My whole body ached as we finally climbed the stairs into the cottage. The rest of our compatriots had all found places to collapse ahead of us, draped on the edges of the bed or leaning bent against fine furniture that our sooty, bloody, bedraggled forms looked so at odds with.

Someone had opened the front door to the night, to the forest. Everything outside was still, save for the night sounds of insects and birds. So quiet. Peaceful. We did not turn on more than the one lamp at the entrance. We did not want to see the sharp details of what the night had done to any of us. What it had taken from us.

Jonathon brought a wet towel moistened from an outside water basin over to me and washed the inked cross from my forehead and then his own.

Reverend Blessing had laid out Maggie's body upon the bay window where the moonlight upon her face made her lovely face even lovelier and turned the garish pools of blood all over her dress into grayscale. Mrs. Northe had Maggie's head in her lap, at work in the moonlight, removing the blood from her face, neck, arms, and hands with silken kerchiefs.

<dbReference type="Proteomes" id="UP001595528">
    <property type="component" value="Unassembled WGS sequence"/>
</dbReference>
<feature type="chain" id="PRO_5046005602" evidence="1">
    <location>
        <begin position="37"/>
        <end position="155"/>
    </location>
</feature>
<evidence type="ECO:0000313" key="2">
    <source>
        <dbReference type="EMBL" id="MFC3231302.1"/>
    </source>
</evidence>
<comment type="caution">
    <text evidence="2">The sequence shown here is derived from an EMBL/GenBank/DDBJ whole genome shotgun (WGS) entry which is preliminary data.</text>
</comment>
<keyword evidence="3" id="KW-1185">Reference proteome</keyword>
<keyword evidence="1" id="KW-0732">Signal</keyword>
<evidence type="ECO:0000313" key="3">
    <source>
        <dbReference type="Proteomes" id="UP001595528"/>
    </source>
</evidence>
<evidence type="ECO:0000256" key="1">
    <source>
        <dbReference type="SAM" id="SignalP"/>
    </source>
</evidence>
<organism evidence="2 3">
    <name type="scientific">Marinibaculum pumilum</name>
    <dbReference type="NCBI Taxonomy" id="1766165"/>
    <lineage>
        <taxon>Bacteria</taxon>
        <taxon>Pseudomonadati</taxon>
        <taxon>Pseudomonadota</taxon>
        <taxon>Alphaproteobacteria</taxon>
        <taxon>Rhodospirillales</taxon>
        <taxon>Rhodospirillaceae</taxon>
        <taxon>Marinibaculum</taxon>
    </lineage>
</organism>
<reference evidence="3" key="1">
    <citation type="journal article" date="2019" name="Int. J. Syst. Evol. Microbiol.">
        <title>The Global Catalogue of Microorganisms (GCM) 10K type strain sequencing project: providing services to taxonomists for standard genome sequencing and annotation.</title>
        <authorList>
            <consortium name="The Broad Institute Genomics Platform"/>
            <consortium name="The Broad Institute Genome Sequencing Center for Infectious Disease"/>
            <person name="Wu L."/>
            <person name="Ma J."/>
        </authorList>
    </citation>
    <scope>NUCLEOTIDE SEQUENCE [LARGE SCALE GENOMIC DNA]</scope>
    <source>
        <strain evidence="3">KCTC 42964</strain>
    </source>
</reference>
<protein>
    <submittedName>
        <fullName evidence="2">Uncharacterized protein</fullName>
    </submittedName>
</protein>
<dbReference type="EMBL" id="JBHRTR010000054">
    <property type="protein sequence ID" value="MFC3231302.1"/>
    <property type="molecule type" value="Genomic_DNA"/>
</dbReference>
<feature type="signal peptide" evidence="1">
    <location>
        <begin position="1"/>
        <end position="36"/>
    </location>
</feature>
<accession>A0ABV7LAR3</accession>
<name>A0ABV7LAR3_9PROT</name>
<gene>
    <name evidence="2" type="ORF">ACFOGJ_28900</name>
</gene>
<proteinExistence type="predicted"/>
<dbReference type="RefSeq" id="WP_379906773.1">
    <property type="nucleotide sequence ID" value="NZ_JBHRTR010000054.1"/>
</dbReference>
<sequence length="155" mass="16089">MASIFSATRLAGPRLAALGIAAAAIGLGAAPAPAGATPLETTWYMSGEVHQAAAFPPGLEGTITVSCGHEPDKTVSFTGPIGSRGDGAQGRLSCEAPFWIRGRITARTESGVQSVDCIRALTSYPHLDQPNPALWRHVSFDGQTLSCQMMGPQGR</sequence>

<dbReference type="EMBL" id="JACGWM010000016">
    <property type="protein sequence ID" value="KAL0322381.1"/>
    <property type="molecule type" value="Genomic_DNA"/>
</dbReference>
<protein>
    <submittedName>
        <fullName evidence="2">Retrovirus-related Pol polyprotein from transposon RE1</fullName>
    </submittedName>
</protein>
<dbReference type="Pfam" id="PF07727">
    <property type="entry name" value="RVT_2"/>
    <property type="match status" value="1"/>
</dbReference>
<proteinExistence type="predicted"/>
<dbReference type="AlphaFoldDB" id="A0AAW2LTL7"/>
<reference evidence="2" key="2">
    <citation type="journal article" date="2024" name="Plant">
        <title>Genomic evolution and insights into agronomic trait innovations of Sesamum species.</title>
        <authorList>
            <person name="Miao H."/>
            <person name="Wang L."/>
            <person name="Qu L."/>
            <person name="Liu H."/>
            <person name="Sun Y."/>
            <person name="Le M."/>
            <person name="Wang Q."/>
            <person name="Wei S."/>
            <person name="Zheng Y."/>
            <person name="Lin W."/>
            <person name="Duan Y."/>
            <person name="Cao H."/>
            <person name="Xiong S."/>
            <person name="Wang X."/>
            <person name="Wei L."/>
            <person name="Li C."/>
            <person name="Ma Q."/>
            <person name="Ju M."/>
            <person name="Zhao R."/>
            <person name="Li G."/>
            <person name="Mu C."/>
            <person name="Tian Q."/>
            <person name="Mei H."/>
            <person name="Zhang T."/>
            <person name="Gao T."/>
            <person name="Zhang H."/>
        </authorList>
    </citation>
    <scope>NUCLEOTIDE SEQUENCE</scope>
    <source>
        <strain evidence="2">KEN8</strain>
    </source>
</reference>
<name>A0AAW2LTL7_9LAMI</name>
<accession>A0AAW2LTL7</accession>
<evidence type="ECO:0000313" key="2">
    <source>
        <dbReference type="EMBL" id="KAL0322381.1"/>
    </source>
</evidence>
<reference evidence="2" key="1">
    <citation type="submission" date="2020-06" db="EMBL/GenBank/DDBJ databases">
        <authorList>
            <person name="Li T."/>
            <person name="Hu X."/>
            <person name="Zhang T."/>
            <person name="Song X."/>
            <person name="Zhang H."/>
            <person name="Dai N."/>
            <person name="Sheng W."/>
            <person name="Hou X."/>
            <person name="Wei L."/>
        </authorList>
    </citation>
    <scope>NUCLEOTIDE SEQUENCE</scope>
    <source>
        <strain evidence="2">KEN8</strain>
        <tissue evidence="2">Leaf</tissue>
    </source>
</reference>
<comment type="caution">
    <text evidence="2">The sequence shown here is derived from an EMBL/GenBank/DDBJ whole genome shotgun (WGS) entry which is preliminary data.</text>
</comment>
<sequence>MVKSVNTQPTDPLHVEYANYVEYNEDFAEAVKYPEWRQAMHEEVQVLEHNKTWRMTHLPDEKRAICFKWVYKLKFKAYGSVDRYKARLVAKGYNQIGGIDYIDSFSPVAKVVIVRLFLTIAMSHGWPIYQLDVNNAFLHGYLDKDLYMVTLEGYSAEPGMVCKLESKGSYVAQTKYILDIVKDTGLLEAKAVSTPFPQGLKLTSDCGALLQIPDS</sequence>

I knelt upon the divan, and Jonathon drew close. As he sat I collapsed onto his lap, resting my head in his gentle hands that were shaking so hard. But he stroked my hair anyway. Wherever we landed, we wept. Silently. For a long time.

Finally, Mrs. Northe stirred, gesturing Reverend Blessing over to her side. "Reverend, I'd like to pray with you here, over my niece, if you would be so kind." I'd never heard her speech so gentle, so tired, so grieved.

I rose and moved with him; kneeling before the bay window bier, we prayed over her, said thanks for her, her bravery, and sacrifice. We asked for forgiveness of all of our sins that led to her death, Mrs. Northe having a most difficult time with the guilt of it.

I simply took Evelyn's hand, and she held it. I was well aware it could have easily been me upon those cushions with hands folded over my still breast. I might have done the same, trying to buy us time, but I'd never have thought to do what she did, not so boldly. With great sadness I realized she probably hadn't gotten my letter. I was a fool not to have sent it sooner.